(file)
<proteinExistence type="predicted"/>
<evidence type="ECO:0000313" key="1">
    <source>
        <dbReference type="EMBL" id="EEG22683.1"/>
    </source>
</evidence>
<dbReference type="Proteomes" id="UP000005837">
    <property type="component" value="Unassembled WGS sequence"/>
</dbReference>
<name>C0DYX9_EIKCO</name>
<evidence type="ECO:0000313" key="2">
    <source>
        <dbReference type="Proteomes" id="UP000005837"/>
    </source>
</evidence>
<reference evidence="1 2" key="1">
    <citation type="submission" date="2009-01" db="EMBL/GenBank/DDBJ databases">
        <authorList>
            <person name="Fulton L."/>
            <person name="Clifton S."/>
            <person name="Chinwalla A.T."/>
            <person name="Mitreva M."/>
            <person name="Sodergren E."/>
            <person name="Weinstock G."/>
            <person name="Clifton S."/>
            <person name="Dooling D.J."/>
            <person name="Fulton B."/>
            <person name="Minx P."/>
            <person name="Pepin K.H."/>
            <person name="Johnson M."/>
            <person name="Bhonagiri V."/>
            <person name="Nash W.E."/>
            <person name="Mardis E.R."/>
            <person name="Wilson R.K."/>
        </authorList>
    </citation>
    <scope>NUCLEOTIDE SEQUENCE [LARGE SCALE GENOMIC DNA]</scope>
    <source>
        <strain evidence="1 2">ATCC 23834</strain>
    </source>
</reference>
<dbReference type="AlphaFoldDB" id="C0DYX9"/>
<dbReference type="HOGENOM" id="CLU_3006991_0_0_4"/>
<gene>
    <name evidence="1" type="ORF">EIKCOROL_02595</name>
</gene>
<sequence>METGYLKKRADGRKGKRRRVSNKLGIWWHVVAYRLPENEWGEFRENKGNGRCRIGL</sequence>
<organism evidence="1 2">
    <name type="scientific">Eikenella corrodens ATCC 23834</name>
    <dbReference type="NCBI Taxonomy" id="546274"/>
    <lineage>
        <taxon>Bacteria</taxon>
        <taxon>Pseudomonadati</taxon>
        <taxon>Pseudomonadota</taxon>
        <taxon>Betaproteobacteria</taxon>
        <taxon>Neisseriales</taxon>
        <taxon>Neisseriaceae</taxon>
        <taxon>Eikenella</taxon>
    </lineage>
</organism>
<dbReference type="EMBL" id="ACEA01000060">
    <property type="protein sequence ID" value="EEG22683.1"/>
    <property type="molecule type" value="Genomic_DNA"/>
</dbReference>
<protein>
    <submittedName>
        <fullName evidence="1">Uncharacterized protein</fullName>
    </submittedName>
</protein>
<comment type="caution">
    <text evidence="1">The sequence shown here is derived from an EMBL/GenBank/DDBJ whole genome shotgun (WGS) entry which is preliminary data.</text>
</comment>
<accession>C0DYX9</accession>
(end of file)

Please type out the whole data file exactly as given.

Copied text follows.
<proteinExistence type="predicted"/>
<evidence type="ECO:0000313" key="1">
    <source>
        <dbReference type="EMBL" id="EEG22683.1"/>
    </source>
</evidence>
<dbReference type="Proteomes" id="UP000005837">
    <property type="component" value="Unassembled WGS sequence"/>
</dbReference>
<name>C0DYX9_EIKCO</name>
<evidence type="ECO:0000313" key="2">
    <source>
        <dbReference type="Proteomes" id="UP000005837"/>
    </source>
</evidence>
<reference evidence="1 2" key="1">
    <citation type="submission" date="2009-01" db="EMBL/GenBank/DDBJ databases">
        <authorList>
            <person name="Fulton L."/>
            <person name="Clifton S."/>
            <person name="Chinwalla A.T."/>
            <person name="Mitreva M."/>
            <person name="Sodergren E."/>
            <person name="Weinstock G."/>
            <person name="Clifton S."/>
            <person name="Dooling D.J."/>
            <person name="Fulton B."/>
            <person name="Minx P."/>
            <person name="Pepin K.H."/>
            <person name="Johnson M."/>
            <person name="Bhonagiri V."/>
            <person name="Nash W.E."/>
            <person name="Mardis E.R."/>
            <person name="Wilson R.K."/>
        </authorList>
    </citation>
    <scope>NUCLEOTIDE SEQUENCE [LARGE SCALE GENOMIC DNA]</scope>
    <source>
        <strain evidence="1 2">ATCC 23834</strain>
    </source>
</reference>
<dbReference type="AlphaFoldDB" id="C0DYX9"/>
<dbReference type="HOGENOM" id="CLU_3006991_0_0_4"/>
<gene>
    <name evidence="1" type="ORF">EIKCOROL_02595</name>
</gene>
<sequence>METGYLKKRADGRKGKRRRVSNKLGIWWHVVAYRLPENEWGEFRENKGNGRCRIGL</sequence>
<organism evidence="1 2">
    <name type="scientific">Eikenella corrodens ATCC 23834</name>
    <dbReference type="NCBI Taxonomy" id="546274"/>
    <lineage>
        <taxon>Bacteria</taxon>
        <taxon>Pseudomonadati</taxon>
        <taxon>Pseudomonadota</taxon>
        <taxon>Betaproteobacteria</taxon>
        <taxon>Neisseriales</taxon>
        <taxon>Neisseriaceae</taxon>
        <taxon>Eikenella</taxon>
    </lineage>
</organism>
<dbReference type="EMBL" id="ACEA01000060">
    <property type="protein sequence ID" value="EEG22683.1"/>
    <property type="molecule type" value="Genomic_DNA"/>
</dbReference>
<protein>
    <submittedName>
        <fullName evidence="1">Uncharacterized protein</fullName>
    </submittedName>
</protein>
<comment type="caution">
    <text evidence="1">The sequence shown here is derived from an EMBL/GenBank/DDBJ whole genome shotgun (WGS) entry which is preliminary data.</text>
</comment>
<accession>C0DYX9</accession>